Val Thorens ski area
Here, we cover the Val Thorens ski area, including the beginners area, an overview of the ski area sector by sector, the snowpark (plus information on the skier/boardercross and slalom stadium), off piste itineraries, a piste map, and the ski pass prices. There's also a mountain restaurants section, news on what's new for 2014-15, and a list of the pistes and lifts.
Read about the Val Thorens ski area here.
Val Thorens ski area
Beginners usually start at the Rond Point des Pistes, as it's a mainly flat area, with some slight inclines, which are ideal for the first steps. Our beginners area page tells you how to get to the Rond Point des Pistes, depending on where your hotel is, and has a map.
Adjacent to the Rond Point des Pistes are the nursery slopes and travelator lifts, known as 'magic carpets'. The two magic carpets by the nursery slopes are Campagnols and Musaraigne. Using the slopes next to them, you can practise speed control, and turning left and right.
When you're confident on the beginners' slopes by the magic carpets, you move on to the first chairlift, Deux Lacs, which takes you to a green run - Traversée des Deux Lacs, with a choice part way down between the Espace Junior and the Combe de Thorens.
Cascades chairlift is usually the next one, which gives access to a marginally more difficult green, Deux Combes. Beyond, that, there are some easy blue runs, which we list on our beginners area page.
Read more about the Val Thorens beginners area...
There are different sectors in the Val Thorens-Orelle ski area.
Our ski area overview begins with the sunny slopes of Plein Sud, which has easy blues such as Plein Sud and Pluviometre, and more challenging pistes higher up, including Goitschel, which is categorised black. Plein Sud is where you can drink and dance in the afternoon, at the Folie Douce.
The Péclet sector has the Funitel Péclet at its heart, taking skiers up to 3000m, and a choice of three red runs, and one blue. Above it is Glacier (an old, three-man chair, and a steep, black piste).
The Moraine sector has a long, wide blue (Moraine), with an alternative parallel run (Génépi). From the top of Moraine chair, you can go up again with Col chairlift. At the summit, there are wonderful views on a clear day. Col is also the name of the piste that descends.
Montée du fond
It can be cold in the north-facing Montée du Fond sector, but the snow there is often unbeatable. Low down in this part of the ski area is the Moutière chairlift, which is well-used, and can get busy. Higher up are two funitel lifts, the Grand Fond, and the Funitel de Thorens. In between, in terms of altitude, are the parallel Plateau draglifts, which serve the snowpark (covered on a separate snowpark page).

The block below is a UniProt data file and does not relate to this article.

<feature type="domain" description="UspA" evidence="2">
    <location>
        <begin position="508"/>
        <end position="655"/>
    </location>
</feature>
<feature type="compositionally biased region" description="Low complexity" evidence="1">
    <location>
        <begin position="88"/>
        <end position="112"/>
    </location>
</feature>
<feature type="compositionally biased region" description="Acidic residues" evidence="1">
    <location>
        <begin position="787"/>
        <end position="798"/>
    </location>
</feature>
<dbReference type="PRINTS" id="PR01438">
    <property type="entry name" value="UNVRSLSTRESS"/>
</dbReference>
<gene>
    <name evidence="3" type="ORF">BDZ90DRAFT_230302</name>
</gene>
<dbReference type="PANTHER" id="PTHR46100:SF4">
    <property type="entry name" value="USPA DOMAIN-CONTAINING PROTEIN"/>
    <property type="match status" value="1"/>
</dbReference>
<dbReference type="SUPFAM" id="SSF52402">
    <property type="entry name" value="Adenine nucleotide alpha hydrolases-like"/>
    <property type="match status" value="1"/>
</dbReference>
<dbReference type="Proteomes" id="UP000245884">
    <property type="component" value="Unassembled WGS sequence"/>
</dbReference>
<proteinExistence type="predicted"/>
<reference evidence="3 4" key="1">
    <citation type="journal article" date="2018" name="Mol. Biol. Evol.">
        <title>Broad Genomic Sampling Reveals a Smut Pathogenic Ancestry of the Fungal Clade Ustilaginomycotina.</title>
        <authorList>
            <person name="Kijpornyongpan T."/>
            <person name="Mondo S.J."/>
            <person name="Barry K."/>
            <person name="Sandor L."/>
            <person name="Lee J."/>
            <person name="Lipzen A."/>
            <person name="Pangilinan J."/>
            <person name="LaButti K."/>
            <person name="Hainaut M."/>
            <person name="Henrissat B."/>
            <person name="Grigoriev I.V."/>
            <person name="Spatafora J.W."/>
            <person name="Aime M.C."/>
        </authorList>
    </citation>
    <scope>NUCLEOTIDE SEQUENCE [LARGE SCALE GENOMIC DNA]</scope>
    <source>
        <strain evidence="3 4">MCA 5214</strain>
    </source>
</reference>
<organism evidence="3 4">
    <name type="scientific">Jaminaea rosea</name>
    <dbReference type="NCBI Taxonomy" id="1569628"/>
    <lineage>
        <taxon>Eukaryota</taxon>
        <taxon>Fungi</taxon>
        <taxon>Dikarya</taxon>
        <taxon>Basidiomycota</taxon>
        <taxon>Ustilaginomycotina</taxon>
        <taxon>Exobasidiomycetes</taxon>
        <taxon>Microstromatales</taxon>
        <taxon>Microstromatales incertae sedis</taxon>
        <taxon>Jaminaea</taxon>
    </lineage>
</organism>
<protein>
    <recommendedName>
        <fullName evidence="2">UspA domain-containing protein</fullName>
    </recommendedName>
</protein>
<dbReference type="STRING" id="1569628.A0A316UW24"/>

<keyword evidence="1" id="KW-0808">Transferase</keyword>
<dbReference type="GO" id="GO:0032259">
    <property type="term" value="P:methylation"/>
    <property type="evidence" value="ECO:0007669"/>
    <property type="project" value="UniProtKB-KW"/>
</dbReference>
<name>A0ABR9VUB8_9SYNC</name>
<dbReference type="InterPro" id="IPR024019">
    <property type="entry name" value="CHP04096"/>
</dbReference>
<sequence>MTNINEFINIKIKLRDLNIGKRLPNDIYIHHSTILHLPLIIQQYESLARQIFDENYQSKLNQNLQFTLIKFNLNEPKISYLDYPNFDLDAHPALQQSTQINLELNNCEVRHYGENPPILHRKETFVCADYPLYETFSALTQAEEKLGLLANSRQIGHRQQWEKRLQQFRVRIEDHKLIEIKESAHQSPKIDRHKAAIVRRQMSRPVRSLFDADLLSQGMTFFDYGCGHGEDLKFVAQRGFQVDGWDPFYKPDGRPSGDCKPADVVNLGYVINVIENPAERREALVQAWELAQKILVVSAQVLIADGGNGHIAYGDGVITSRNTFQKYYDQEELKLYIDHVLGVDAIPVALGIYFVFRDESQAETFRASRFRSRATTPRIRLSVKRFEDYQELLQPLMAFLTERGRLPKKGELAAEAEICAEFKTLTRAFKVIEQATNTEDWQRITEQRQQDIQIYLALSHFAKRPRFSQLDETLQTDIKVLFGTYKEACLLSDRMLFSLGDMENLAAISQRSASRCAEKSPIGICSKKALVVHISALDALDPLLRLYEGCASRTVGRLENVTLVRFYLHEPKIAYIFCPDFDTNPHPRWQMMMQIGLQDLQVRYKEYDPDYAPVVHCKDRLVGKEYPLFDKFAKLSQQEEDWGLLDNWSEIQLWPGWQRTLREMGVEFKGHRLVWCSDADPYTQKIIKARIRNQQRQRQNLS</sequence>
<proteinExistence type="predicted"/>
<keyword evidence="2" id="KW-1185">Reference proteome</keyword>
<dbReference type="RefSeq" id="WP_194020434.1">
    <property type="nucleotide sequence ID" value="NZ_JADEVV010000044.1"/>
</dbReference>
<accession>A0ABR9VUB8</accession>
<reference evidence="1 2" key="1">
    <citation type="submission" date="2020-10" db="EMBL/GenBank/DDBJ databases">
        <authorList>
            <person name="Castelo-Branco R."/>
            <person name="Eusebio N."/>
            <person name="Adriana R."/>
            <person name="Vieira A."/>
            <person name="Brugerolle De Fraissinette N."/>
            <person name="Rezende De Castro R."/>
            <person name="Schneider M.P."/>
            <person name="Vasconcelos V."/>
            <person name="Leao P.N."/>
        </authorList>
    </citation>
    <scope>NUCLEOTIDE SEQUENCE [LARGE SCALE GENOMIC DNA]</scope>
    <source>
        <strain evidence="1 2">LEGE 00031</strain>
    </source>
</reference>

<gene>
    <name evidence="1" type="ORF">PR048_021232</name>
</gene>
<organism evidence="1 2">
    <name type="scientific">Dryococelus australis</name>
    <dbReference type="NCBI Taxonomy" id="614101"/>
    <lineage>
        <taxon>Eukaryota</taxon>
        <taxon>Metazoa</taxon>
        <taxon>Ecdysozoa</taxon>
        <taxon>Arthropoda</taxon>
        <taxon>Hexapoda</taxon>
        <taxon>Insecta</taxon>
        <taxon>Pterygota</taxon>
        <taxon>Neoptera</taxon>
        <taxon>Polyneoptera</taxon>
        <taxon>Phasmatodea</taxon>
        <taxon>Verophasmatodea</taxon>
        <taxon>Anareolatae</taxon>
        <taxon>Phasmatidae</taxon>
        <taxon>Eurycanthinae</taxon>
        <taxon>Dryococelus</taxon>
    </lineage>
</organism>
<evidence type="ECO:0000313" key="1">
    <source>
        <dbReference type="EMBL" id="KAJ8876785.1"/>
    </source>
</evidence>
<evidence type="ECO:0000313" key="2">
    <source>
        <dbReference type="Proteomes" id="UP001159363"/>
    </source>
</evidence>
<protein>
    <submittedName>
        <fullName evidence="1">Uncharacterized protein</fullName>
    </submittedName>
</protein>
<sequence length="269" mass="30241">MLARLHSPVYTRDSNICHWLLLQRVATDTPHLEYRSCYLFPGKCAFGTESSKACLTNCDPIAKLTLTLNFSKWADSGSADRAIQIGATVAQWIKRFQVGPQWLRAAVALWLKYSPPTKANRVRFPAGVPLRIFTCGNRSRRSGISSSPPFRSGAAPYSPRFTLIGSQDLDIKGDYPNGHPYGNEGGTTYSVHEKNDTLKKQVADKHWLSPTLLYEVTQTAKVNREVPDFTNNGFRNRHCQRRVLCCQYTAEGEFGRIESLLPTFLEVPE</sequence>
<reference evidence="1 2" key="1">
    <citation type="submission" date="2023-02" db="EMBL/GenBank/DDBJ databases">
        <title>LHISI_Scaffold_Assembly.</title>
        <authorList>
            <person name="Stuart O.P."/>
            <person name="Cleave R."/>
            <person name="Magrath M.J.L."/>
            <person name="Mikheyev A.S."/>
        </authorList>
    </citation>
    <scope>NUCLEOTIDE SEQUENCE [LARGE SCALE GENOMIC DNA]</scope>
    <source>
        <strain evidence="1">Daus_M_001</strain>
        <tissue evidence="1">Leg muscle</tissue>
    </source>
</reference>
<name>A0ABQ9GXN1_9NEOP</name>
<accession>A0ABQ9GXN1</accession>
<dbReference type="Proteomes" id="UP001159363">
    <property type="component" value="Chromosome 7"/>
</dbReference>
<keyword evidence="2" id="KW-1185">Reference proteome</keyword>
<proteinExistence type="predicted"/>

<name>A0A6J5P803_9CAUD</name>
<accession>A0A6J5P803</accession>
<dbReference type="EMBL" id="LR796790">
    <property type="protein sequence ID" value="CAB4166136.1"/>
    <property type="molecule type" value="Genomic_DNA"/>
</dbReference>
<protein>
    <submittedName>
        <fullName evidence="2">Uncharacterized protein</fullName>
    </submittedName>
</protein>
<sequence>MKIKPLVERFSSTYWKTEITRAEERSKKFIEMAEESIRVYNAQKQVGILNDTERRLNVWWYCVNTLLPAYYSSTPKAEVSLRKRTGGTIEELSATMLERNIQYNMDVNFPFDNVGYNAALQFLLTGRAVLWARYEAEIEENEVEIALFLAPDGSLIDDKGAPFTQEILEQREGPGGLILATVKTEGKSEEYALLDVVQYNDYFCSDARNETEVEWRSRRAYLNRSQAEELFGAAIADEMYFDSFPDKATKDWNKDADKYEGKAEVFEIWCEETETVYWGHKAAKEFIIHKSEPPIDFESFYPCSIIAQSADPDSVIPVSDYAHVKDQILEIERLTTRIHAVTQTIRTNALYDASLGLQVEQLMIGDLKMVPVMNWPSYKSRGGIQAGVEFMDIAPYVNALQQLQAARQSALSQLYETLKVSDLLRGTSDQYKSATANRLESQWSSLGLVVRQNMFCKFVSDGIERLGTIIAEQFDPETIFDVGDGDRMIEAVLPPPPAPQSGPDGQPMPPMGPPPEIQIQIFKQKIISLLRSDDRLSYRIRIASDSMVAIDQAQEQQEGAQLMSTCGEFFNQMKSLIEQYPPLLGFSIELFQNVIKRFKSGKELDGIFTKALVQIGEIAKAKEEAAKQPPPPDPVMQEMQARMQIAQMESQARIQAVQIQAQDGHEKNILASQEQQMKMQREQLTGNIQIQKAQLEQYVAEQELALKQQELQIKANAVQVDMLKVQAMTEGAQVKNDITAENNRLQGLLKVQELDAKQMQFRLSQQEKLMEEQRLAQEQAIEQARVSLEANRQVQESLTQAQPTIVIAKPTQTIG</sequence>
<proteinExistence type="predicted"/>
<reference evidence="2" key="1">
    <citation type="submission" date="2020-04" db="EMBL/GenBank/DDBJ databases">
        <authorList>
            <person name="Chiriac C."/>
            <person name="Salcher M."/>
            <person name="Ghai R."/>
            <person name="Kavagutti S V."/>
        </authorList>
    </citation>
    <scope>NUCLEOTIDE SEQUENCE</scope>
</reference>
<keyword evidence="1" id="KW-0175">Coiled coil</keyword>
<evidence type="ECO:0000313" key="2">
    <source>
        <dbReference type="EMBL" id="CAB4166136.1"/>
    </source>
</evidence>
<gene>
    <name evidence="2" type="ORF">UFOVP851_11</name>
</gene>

The Caron cable car, in the Caron sector, was the largest cable car in the world when it was built in 1982. It's still hugely impressive, taking you up to 3200m. At the top, there's a viewpoint, the Freeride Cafe Caron, one red and three black pistes, and access to many off piste itineraries.
One of the pistes down from the Cime de Caron, Combe de Rosael, leads to the Rosael sector, on the Maurienne side of the ski area. It's also accessible from the top of the Funitel Grand Fond (this is the easier access). Rosael often has sunshine and quieter pistes. There's a fast 6-seater chairlift in Rosael, called Peyron (which was new for the 2013-14 season). They also installed a zip-wire from the top of another chairlift, Bouchet, to the top of the Funitel de Thorens.
Finally, Boismint is towards the bottom of the Val Thorens ski area, and catches the sun early in the day. The run down Blanchot and Tétras can be exhilarating. The Plan de l' Eau chairlift is to be replaced for the 2014-15 season.
Read our Val Thorens ski area overview...
Val Thorens ski area: snowpark, ski cross, and slalom stadium
Val Thorens has a great snowpark, with jumps organised into four lanes - green, blue, red, and black. It hosts top-class competitions, such as the French Championships SlopeStyle 2013: